Click here to view the Golden Sun (Game Boy Advance) Home Page for more information.
Golden Sun (GBA) Review
~by tankMage (December 2019)
– Puzzle based dungeons.
– Classic RPG soundtrack.
– Great graphics.
– Impressive magical effects.
– The ability to equip Djinni makes heroes more customizable.
– Some weapons have special powers that can be released in battle.
– Story feels consistent, good lore.
– Good RPG for beginners or people looking for a fun casual adventure.
– Impressive magical summons.
– Bonus dungeon.
– Constant dialogue becomes bothersome. Much of it is inane.
– Player is frequently asked questions that have no impact on events.
– Dialogue sound can be grating, luckily it is possible to turn it off.
– Little in the way of challenge for veterans. Monsters are too easy, even if the player is fighting them at low levels.
-Having to constantly push A to scroll the combat log makes battles last longer than necessary.
-No way to quickly travel between areas.
-Feels like half a game, because it is.
All that Glitters is not Gold, but it’s Close Enough
I’m going to warn my readers: I’m hard on this game in this review. It’s not that I do not like Golden Sun. To the contrary, I think it’s a good game. The problem is, Camelot took a great game and chopped it in half to fit onto the GBA. While I respect Camelot’s decision to remain true to its vision immensely, they could have undergone the process more delicately or perhaps sold the game as a two cartridge deal. As it stands, Golden Sun is almost totally reliant on its sequel, Golden Sun: The Lost Age for closure. My advice to anyone interested in this RPG is to grab both titles and hunker down for a long adventure or they may find the first game disappointing. This also forces players to tackle the series in its proper sequence in order to understand what’s going on, which is a bit unusual for a video game series.
The adventure starts in a village called Vale, which is home to a secretive group of magic users called Adepts. A lot happens in the first hours of the game, so I’ll just say the heroes, Isaac and Garet, are tricked into unleashing a powerful magical force on the world by a gang of mysterious ne’er do wells. The village elders order Isaac and Garet to find four lighthouses scattered around the world before the bad guys can get to them. It’s likely my description seems vague, but this is because I don’t know a lot about the plot. Many of the questions brought up in the beginning of the game go unanswered in the end, so I can’t really say much about the premise until I complete the sequel.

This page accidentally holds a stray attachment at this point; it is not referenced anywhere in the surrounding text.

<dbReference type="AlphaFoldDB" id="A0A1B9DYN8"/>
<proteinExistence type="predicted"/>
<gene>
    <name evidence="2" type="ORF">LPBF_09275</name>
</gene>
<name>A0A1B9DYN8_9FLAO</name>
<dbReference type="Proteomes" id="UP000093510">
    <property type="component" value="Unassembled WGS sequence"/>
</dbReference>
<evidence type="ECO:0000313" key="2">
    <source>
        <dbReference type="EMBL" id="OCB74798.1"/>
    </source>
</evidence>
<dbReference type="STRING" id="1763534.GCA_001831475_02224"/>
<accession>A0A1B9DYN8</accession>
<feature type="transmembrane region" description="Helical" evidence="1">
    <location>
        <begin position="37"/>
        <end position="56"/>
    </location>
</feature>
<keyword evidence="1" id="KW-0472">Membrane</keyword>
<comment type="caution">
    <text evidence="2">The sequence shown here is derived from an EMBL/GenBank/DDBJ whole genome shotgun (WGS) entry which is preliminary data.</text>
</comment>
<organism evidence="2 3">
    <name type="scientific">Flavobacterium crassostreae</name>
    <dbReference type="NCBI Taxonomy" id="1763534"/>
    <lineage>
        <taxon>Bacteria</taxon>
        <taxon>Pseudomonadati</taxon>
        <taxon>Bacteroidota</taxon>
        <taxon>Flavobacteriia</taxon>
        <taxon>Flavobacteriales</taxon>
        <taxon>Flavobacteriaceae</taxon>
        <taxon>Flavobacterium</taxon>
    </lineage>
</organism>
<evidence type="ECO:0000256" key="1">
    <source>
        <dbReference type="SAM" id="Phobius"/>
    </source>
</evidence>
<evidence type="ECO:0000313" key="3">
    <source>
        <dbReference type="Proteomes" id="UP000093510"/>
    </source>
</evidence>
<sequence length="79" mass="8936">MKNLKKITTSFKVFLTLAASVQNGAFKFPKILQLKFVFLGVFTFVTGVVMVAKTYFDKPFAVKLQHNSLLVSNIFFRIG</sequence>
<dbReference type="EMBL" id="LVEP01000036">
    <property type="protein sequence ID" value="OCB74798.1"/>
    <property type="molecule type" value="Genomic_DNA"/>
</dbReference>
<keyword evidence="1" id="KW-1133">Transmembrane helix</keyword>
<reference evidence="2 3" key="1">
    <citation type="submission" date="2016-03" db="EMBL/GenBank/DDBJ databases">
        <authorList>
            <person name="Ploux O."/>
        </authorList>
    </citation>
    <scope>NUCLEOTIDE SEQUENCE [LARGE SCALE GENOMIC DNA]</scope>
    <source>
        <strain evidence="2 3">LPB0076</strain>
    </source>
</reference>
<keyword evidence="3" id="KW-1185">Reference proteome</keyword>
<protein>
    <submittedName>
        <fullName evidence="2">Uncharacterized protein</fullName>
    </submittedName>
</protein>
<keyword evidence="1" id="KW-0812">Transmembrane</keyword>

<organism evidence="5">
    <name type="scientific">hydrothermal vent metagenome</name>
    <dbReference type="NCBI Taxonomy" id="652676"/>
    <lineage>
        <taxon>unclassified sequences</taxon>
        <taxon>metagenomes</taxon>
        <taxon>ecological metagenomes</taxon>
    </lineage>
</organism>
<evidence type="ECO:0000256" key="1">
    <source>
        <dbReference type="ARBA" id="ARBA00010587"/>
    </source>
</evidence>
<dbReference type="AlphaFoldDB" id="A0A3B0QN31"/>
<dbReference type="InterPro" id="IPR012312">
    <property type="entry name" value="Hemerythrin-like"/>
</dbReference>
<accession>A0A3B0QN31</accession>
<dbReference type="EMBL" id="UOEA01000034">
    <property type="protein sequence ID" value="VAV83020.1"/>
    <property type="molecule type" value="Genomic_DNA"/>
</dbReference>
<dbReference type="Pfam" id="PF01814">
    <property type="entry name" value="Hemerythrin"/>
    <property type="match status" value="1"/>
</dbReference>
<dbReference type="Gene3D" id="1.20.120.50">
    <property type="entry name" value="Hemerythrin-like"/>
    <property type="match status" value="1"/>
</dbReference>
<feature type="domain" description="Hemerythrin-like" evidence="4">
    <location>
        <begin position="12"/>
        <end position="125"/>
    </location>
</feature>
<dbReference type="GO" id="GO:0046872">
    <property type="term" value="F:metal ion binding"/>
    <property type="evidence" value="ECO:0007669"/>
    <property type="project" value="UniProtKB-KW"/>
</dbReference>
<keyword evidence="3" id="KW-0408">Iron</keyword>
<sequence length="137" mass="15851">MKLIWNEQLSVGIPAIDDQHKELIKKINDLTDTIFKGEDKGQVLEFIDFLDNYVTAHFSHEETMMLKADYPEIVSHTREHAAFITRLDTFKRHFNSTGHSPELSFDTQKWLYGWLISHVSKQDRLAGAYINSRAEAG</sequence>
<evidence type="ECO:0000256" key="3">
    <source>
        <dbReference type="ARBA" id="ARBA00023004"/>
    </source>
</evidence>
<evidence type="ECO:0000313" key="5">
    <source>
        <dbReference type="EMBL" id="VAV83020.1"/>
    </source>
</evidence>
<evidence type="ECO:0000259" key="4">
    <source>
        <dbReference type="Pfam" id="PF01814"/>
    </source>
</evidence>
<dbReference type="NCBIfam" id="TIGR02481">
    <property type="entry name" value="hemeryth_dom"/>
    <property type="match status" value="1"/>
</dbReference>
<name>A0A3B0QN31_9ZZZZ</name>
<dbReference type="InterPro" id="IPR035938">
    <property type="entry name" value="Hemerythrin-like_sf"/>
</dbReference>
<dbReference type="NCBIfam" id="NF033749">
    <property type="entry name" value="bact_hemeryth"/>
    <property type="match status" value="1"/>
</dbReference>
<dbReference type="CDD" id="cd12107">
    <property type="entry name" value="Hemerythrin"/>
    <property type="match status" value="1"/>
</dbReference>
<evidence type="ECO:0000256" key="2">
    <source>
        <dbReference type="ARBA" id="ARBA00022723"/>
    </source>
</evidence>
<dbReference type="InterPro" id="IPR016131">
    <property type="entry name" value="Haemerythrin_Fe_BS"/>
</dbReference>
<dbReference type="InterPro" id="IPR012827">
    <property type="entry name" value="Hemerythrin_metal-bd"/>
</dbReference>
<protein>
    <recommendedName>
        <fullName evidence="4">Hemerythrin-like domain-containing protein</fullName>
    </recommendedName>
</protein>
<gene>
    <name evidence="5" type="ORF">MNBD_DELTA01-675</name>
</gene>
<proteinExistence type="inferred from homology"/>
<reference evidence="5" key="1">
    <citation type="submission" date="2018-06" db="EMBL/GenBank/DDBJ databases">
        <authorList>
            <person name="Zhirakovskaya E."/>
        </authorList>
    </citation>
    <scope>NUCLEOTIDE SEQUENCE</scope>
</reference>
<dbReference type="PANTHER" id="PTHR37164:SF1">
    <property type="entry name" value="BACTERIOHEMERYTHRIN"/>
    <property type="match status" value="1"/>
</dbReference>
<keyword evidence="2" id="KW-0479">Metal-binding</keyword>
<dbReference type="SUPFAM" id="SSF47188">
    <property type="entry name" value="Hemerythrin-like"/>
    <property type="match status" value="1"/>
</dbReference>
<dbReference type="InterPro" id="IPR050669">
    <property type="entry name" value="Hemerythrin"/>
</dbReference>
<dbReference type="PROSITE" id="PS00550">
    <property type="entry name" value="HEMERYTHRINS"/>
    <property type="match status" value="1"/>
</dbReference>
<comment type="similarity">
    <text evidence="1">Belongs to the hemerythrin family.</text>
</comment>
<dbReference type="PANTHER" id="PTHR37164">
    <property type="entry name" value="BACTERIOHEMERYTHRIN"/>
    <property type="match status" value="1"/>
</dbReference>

Camelot likely left a lot of loose ends for the sequel to tie up, but I did not like this decision. After the credits roll, players still do not know anything about the nature of the villains or their mission, nor do they know why magic had been sealed away in the first place. While a little mystery can enhance a story, the devs went too far in the case of Golden Sun, and they could have at least thrown us bone by revealing one of the plot’s secrets at the end of the first game. This leaves a lot of built in hype for Golden Sun: The Lost Age to live up to, which isn’t always a good thing. I will say that Camelot did a good job of creating an interesting plot.
While I’m on the fence about the actual story, Golden Sun has some really fleshed out dialogue, for better or worse. There’s a ton of NPCs to talk to and the story at least appears to be something more than the usual RPG plot about saving the world from bad guys, but it has so much dialogue that it gets bogged down in long cutscenes that say very little. The game also gives players a false sense of agency by asking them yes or no questions that have no impact on the outcome of events, which was pretty annoying. Character development of any sort was severely lacking and the characters were bereft of personality, so much so that I would have had difficulty telling who was talking if not for the portraits that display with the dialogue boxes.